Have a plan for young children who cannot get outside by themselves. You will need to wake babies and very young children and help them get out. In your plan, talk about who will help each child get out safely.

It is important to learn two ways out of every room in your home, in case one exit is blocked or dangerous to use.

Remember, if there is smoke, you need to get low and go to your exits. So practice getting low and moving to your exits.

Choose a safe meeting place a safe distance from your home. Children should know what to do when they hear a smoke alarm and there is no adult around. Help them practice going to the outside meeting place. Teach them to never go back inside a building that is on fire.

Have a home fire drill at least twice a year. So everyone can practice what to do if the smoke alarm sounds.

Children and Fire Safety

Children can become scared and confused during emergencies, so teach them to never hide from firefighters.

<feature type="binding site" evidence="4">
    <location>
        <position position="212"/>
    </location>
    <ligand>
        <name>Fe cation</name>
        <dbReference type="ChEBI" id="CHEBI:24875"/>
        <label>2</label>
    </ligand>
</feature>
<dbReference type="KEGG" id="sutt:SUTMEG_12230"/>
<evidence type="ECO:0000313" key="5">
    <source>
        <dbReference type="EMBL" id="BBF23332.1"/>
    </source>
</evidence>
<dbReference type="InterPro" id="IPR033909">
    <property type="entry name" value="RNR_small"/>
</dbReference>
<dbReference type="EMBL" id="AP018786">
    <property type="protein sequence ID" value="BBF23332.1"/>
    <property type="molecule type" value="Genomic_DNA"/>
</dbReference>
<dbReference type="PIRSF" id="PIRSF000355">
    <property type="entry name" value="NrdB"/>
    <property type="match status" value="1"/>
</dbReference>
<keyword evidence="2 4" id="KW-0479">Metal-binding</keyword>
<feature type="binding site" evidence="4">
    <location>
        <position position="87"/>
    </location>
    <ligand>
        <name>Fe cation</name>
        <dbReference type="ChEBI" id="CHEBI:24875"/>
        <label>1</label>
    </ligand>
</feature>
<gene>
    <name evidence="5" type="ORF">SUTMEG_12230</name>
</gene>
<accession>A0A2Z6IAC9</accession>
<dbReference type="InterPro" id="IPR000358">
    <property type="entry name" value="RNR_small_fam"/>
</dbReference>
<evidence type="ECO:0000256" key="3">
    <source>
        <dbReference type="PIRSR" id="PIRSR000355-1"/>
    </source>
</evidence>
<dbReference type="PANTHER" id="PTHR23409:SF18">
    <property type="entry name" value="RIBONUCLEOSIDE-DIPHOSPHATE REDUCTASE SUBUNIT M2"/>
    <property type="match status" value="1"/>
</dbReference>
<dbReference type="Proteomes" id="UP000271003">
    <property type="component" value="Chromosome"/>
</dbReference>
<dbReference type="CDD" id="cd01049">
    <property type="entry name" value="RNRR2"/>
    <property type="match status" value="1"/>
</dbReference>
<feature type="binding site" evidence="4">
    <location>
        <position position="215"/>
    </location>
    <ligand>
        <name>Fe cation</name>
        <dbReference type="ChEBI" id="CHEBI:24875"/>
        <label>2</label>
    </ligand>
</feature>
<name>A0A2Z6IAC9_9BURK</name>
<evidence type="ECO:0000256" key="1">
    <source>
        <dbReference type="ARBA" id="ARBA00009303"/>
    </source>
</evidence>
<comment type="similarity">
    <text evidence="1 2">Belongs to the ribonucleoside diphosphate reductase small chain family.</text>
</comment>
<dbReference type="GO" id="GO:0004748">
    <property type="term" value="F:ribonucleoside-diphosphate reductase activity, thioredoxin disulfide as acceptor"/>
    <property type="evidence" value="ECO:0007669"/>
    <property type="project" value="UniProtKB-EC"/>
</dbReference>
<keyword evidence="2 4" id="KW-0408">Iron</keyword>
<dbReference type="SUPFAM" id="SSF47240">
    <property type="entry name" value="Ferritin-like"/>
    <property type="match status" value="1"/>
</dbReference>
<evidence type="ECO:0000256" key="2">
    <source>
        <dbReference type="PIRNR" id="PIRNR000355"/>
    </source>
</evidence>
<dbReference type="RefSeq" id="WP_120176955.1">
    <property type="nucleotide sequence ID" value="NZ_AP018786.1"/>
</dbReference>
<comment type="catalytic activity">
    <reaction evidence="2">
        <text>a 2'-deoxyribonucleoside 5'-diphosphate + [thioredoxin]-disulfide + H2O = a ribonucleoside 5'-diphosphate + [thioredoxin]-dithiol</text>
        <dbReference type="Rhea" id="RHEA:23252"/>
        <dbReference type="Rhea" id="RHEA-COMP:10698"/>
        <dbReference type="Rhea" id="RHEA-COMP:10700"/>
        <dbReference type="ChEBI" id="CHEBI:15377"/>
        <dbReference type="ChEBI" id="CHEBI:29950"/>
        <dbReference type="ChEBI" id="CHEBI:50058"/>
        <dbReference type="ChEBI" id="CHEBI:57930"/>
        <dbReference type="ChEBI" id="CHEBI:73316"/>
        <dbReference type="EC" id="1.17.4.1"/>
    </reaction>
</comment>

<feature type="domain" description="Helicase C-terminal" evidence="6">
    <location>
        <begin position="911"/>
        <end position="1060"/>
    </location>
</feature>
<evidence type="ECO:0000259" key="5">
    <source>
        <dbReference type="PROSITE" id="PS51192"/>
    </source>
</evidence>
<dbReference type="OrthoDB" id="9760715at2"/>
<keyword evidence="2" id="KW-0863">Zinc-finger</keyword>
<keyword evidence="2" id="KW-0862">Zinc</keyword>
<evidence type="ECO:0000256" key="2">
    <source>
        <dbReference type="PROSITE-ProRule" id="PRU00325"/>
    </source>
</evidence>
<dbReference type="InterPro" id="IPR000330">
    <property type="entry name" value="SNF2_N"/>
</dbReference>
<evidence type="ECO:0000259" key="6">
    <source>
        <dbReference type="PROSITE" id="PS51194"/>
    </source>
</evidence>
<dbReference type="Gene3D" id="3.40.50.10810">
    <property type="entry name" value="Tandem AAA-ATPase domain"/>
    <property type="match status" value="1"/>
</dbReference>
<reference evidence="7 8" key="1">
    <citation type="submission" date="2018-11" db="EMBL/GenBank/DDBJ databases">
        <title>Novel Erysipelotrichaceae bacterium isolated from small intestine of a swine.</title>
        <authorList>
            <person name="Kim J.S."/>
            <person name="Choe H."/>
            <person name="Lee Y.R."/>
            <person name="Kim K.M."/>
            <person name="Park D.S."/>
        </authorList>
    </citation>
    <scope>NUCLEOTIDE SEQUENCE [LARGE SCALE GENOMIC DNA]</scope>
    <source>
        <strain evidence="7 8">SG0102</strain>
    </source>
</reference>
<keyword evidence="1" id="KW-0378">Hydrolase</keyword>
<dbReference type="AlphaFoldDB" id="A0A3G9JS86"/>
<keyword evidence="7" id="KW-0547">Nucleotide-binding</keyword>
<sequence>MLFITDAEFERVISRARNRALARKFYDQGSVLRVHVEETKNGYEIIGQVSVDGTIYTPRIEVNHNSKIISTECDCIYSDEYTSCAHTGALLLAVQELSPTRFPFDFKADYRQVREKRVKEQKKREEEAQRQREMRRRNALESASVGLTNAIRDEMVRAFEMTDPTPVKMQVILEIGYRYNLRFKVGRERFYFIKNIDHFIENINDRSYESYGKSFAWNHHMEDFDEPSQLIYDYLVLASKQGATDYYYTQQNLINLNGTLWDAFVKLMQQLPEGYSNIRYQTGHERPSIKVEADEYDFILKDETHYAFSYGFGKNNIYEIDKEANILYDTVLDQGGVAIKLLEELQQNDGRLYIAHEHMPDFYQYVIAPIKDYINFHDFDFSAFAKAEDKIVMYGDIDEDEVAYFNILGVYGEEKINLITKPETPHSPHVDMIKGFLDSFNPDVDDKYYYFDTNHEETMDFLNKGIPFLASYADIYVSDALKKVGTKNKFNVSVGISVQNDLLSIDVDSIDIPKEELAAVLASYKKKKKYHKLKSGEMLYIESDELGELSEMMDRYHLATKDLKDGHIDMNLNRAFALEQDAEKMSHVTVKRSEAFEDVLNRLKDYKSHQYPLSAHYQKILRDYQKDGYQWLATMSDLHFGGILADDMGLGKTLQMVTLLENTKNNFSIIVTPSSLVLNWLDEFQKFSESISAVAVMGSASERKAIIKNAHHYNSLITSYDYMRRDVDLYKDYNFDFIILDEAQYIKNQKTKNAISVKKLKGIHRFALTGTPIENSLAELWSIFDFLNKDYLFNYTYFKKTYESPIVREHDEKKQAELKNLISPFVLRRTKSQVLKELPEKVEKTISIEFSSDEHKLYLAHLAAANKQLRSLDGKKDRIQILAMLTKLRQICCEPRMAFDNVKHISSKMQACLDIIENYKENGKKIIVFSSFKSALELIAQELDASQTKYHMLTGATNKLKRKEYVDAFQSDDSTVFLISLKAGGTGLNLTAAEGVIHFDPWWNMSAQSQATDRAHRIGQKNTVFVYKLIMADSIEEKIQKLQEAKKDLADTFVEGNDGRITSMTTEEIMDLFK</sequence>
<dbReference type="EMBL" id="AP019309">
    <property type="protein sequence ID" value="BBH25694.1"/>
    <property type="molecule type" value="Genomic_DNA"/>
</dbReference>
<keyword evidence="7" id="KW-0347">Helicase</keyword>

Teach children to NEVER go back inside a burning building. Once they are out, stay out!

Teach your child to get low and crawl on the ground, where the air is less smoky.

Show a child how to use the back of his hand to check doors for heat before opening and to use a different way out, if the door is hot.
If your child needs to use an escape ladder, show him/her where you keep it and practice how to use it.

Help Me Plan My Home Fire Drill

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Everyone in your household should take part in planning your escape. Fires can start anywhere in the home and at any time, so run through the plan at different times of the day or night, and practice different ways out.